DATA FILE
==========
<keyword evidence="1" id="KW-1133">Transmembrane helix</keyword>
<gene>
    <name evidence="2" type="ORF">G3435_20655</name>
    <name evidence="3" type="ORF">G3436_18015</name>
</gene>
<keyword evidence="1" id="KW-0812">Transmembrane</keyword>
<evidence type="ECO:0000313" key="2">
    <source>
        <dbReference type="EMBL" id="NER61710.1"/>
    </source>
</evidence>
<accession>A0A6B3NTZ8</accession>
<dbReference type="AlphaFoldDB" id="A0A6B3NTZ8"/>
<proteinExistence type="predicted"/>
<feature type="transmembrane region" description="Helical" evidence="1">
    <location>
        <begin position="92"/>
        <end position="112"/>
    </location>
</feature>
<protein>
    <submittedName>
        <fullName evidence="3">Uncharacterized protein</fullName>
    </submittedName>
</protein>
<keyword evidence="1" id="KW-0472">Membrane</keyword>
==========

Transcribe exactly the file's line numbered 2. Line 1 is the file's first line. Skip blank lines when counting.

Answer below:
<gene>